Thursday, 15 October 2015

MY FIRST STORIES


School photo 1953
Well, sort of… it’s not about the first stories I had read to me when I was tiny, or the first stories I read to myself when I was a bit older. I’ve written elsewhere that when I was a boy I read all the Henry Rider Haggard books plus things like Coral Island—real ‘boy’s books’! When I was a bit older still I liked SF and fantasy and I’ve always been (and still am) a lover of short stories. I’m sure that impacts on my choice of stories to tell now—even the fact of being a storyteller. Neither is this about the first tall tales and jokes I can remember hearing when I was growing up. (That might make a good post one day although it might easily get censored! Playground humour can be pretty rude!)
What this is about are the first stories I remember hearing when I became interested in the art form we call ‘oral storytelling’.


I must have discovered storytelling in the early/mid 1980s because, by the time I moved to Derbyshire in 1987 I was including stories in my performances. I soon became involved with story clubs in and around Derby and Nottingham—I went to them and ran a couple myself.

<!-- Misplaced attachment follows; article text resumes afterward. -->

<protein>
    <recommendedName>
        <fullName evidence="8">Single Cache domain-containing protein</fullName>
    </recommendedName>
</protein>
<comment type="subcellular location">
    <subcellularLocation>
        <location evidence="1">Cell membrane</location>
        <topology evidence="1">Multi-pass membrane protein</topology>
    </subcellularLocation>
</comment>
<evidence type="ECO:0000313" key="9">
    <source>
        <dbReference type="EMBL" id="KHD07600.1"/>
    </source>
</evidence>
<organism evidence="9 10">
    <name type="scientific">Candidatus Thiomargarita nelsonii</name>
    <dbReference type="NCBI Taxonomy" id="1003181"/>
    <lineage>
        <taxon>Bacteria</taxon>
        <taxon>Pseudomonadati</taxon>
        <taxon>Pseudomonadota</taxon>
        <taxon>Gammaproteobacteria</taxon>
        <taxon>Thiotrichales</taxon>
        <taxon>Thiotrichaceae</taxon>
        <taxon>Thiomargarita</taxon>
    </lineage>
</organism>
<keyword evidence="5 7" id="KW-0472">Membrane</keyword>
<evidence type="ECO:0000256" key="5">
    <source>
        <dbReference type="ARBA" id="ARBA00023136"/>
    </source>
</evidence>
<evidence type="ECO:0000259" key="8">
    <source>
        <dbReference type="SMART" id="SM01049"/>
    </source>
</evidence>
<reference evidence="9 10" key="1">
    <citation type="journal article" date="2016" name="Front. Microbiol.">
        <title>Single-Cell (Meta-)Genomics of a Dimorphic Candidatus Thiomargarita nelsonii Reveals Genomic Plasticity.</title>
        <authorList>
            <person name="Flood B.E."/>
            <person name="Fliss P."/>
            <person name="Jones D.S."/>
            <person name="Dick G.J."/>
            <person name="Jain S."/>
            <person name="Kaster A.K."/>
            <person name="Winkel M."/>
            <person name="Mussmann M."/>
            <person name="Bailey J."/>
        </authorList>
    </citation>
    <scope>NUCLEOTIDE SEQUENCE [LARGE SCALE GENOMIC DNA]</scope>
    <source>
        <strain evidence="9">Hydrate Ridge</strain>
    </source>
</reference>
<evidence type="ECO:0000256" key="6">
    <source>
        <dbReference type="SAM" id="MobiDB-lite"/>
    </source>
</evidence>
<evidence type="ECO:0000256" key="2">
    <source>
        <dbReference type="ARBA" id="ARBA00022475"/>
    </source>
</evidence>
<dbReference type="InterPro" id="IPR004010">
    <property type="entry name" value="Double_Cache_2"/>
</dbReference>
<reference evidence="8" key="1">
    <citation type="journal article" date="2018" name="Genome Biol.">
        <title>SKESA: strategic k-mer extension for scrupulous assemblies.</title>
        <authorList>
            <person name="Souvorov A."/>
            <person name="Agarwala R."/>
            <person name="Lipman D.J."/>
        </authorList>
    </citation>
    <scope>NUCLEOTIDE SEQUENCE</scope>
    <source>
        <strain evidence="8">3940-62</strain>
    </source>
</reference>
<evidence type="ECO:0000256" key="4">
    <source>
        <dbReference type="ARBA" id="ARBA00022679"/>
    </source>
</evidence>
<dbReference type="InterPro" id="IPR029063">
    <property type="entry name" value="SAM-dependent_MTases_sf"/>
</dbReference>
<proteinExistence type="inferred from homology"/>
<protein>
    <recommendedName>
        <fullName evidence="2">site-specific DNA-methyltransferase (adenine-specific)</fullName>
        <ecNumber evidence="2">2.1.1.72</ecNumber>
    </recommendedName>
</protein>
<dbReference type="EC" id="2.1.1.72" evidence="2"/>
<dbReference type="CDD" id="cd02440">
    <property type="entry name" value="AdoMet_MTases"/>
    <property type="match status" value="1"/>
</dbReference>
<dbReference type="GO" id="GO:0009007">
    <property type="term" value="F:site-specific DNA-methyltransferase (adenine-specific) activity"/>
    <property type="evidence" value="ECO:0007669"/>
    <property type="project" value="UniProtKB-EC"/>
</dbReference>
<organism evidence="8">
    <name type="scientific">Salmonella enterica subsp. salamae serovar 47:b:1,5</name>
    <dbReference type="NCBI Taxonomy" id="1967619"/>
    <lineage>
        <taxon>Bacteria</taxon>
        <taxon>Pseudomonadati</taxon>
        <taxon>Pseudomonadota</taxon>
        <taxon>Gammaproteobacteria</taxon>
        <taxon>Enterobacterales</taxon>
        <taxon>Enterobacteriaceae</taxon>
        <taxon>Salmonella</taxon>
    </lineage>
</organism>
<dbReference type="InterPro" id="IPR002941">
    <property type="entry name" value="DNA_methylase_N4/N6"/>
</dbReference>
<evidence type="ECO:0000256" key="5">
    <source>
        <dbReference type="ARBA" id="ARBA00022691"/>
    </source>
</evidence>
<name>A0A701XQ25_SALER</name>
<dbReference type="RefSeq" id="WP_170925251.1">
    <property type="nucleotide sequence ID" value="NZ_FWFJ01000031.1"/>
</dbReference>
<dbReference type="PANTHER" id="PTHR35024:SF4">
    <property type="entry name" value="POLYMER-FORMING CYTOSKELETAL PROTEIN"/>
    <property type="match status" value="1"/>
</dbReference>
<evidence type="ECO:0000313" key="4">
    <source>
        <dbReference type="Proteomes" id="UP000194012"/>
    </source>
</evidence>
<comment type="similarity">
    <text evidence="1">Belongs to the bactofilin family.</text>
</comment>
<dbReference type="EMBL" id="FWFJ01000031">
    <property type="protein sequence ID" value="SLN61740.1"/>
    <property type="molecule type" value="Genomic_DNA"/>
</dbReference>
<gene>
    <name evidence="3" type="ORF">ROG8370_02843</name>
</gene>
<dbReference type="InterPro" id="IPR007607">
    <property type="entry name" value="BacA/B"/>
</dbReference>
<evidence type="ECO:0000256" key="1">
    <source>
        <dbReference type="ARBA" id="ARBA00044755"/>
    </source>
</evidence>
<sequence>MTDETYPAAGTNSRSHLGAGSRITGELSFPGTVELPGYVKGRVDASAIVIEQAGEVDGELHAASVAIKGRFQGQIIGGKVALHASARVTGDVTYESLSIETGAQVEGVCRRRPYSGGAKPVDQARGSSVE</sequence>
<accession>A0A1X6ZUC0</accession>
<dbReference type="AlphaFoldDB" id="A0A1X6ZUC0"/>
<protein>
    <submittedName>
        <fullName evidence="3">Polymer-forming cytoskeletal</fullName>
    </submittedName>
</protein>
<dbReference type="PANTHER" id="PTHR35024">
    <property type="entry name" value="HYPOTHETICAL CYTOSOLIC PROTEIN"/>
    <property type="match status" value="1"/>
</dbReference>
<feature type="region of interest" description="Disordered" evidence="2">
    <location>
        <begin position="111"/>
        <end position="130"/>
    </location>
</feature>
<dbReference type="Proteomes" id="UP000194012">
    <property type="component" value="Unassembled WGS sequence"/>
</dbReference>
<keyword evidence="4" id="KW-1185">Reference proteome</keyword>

There are three specific stories I remember from that time. They were stories which everyone seemed to know and you could almost guarantee that someone would tell one or other of them at most meetings. I learned them by osmosis rather than on purpose and two of them have remained in my repertoire ever since, although I usually reserve them for ‘lay’ audiences rather than storytelling experts. A specialist audience will probably know them too well and consider them hackneyed, in the same way that The Wild Rover was done to death in folk clubs.

Cassette album recorded live at
Tales at the Tiger in 1992.
Roy Harris, Pete Castle
Madge Spencer and Ann Fairbairn